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Lunar Legend - Review

Alright...Take 147...ACTION!
By: Tony Green

Review Breakdown
   Battle System 5
   Interface 4
   Music & Sound 4
   Originality 5
   Story & Plot 7
   Localization 4
   Replay Value 2
   Visuals 7
   Difficulty Easy
   Completion Time 20-30 Hours  
Overall
5

A giant dragon in battle
A giant dragon in battle
Lunar Legends

   Lunar is quickly becoming the video game equivalent of Count Dracula in Castlevania. No matter how many times it seems to be put to rest, it always manages to show up again in a few years. It's not that Lunar is a BAD game per say, but within the last 5 years we've had no less then 3 releases of it over 2 different systems, and that isn't counting the Japanese only releases and the original Sega CD version either! So, with Lunar Legends as Ubi Soft's take on this classic story, one has to wonder just how many ways it can be told.

   Surprisingly, the move to GBA actually was a boon to Lunar. Although the games hallmark of richly animated Anime cutscenes had to be removed, it gained a large number of much needed sprite animations. Because much of Lunar happened using the in game graphics anyway, this adds a lot of life to the previously static characters and enhances the story perhaps even more then the Anime cutscenes could have. This is complemented by the shifting camera angles the game uses. You'll zoom in on the statue of Althena to hear Nash proclaim his greatness and watch from afar as the Blue Dragon Shrine rises from its watery grave. This is perhaps one of the few cases where a move to a less technical system has enhanced rather then detracted from a game.

   The Anime cutscenes weren't the only thing axed- Lunar's beautiful musical score was next on the chopping block. Sadly, this is a crushing blow to many Lunar fans. The beautiful vocals are nowhere to be found now, and even the few remaining tunes are muted and mangled beyond recognition. Part of this can be attributed to the Game Boy Advances' subpar sound system, but given the care that was given in the graphics, it's odd that the music seems horribly neglected.


Something's fishy...
Something's fishy...

   Despite the graphical and musical changes, Lunar still has one of the most endearing Love Stories you'll ever find. The simple tale of Alex's quest to become a Dragon Master and Luna to find her place in the world still evokes tears even after hearing it for the 10th time. You can't help but get engrossed in the characters and you'll find yourself rooting for them time and time again.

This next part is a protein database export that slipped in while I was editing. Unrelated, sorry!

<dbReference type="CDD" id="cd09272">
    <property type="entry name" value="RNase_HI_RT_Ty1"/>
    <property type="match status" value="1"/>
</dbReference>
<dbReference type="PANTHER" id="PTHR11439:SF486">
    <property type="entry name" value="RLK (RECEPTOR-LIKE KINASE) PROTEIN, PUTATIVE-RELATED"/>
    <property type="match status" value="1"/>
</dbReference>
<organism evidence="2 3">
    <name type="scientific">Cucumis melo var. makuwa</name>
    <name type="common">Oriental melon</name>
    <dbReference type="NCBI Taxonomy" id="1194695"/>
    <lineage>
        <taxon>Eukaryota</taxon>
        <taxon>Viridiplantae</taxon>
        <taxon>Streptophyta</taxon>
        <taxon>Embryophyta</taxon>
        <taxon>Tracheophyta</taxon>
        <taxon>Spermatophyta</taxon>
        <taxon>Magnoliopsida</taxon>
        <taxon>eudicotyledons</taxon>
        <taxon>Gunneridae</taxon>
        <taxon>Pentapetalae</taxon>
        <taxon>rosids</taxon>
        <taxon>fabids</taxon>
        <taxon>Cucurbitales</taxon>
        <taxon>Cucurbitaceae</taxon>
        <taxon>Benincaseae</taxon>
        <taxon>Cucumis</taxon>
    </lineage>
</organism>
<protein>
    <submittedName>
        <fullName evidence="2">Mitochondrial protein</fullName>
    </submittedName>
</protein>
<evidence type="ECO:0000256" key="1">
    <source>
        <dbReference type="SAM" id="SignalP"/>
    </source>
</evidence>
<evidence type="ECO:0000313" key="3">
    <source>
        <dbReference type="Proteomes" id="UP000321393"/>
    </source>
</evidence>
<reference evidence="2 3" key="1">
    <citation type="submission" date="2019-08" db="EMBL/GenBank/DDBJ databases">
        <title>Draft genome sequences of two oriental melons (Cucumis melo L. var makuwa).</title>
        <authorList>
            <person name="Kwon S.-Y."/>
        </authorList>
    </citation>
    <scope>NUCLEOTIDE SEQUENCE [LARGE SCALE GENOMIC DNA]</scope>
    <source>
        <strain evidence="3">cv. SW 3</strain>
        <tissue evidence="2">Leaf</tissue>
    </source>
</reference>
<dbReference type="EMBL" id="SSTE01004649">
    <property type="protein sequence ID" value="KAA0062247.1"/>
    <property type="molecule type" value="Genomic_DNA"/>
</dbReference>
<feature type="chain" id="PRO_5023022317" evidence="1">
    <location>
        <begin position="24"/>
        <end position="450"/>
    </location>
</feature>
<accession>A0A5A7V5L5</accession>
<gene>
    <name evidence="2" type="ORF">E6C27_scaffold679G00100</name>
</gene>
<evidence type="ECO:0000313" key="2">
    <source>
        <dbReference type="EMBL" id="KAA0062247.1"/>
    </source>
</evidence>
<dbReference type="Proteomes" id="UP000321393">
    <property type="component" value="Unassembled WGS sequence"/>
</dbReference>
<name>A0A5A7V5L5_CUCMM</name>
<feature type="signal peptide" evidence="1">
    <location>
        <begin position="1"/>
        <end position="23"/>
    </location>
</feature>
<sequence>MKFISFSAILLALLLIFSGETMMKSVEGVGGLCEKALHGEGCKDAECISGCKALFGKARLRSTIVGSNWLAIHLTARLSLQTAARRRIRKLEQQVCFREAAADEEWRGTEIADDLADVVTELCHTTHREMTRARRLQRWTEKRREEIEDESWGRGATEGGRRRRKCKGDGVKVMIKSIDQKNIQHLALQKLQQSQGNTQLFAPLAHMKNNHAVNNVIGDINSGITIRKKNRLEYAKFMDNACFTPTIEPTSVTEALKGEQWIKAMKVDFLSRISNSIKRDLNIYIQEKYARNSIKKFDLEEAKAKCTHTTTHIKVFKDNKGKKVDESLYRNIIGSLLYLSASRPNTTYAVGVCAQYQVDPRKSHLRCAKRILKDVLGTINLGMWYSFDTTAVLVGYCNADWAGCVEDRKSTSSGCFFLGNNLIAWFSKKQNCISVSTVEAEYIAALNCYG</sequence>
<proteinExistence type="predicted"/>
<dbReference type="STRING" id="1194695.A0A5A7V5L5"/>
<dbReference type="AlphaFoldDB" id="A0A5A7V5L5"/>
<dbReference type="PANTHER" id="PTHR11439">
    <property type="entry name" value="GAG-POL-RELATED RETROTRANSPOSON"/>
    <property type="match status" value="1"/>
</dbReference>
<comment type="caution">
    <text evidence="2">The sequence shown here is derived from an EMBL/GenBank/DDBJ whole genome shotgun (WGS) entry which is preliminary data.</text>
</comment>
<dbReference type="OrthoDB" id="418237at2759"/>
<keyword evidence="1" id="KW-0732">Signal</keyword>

The story is probably the best thing Lunar has going for it, but the translation is certainly working against it. Many RPGamers raised outcry over Working Designs translation efforts, but they haven't seen anything until they've seen Ubi Soft's attempt. Technical wise, it's flawless, but some of the word choices and dialogue will just rub people the wrong way.

   Finally, we come to the battle system. Reworked from the bottom up to resemble more traditional side view RPG's, Lunar is decidedly average in this category. Battles flow faster and more smoothly, but the addition of Limit Break like super attacks and the general weakness of enemies have reduced any difficulty the game had to pitiful levels. Battles are simply a hurdle to overcome before the next part of the story is revealed.

   In the end, Lunar is a purchase that you won't regret. The game is relatively fast paced, but even the myriad of hidden and collectable cards available in the game won't be enough to make you want to play through it again. If you can find it cheap then it is a wise purchase, but for those paying full price they might want to look elsewhere.

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